Blind Trust Law and Legal Definition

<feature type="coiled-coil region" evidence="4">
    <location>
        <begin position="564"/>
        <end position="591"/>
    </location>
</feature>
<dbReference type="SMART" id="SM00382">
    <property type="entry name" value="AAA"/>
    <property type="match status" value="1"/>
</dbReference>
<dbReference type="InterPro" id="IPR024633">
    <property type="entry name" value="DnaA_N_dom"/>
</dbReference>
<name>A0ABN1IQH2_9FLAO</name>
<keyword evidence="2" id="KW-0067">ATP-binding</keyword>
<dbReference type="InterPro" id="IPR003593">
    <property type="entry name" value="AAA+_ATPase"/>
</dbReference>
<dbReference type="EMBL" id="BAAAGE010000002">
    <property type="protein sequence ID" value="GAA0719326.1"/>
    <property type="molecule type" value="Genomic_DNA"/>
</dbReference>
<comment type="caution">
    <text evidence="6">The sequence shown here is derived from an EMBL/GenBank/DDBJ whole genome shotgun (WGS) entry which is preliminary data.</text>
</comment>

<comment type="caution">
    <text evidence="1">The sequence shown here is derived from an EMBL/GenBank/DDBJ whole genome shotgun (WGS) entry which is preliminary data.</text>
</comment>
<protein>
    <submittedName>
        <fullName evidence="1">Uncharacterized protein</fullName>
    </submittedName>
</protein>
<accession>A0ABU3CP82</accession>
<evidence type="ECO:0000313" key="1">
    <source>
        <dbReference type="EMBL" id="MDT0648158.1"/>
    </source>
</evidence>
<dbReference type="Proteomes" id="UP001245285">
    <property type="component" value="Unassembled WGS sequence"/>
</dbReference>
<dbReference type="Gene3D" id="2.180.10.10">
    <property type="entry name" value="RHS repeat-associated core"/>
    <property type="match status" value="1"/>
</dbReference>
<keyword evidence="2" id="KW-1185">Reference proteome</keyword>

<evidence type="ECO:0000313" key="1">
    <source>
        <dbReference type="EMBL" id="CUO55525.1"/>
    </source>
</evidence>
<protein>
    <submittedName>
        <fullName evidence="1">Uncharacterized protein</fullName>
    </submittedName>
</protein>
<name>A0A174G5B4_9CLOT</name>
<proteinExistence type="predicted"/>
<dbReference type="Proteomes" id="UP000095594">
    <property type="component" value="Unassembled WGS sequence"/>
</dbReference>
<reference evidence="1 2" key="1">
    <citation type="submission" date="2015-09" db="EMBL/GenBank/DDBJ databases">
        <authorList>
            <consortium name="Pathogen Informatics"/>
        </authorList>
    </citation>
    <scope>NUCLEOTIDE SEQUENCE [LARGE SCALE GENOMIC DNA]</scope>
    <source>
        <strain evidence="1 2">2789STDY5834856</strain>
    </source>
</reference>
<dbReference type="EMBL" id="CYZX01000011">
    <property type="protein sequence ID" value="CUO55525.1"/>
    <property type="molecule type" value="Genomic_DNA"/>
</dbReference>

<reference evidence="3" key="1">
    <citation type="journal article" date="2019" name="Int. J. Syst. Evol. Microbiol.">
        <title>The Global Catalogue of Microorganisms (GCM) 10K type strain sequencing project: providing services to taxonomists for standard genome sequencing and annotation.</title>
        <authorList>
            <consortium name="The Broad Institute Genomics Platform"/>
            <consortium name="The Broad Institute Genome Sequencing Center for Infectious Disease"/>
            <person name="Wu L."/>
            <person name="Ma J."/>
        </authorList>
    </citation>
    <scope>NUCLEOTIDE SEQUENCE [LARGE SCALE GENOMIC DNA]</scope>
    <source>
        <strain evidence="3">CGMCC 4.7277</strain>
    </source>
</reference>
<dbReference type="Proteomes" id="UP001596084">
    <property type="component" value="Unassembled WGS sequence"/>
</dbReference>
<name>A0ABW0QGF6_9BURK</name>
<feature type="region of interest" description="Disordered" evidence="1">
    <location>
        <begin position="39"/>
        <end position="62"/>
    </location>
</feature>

A blind trust is a trust in which the beneficiaries are unaware of the trust's specific assets, and in which a fiduciary third party has discretion over all management of the trust assets. For example, politicians may use a blind trust to hold their assets while they're in office to avoid conflict of interest accusations. Blind trusts are set up with the politician as both grantor and beneficiary, and a trust company as trustee. The trust company holds stocks, bonds, real estate, and other income-generating property in trust for the politician-beneficiary, but the politician lacks knowledge of what stocks or bonds or real estate or other investments are in the trust. In this manner, the politician is immune to accusations of enacting legislation for his/her own gain.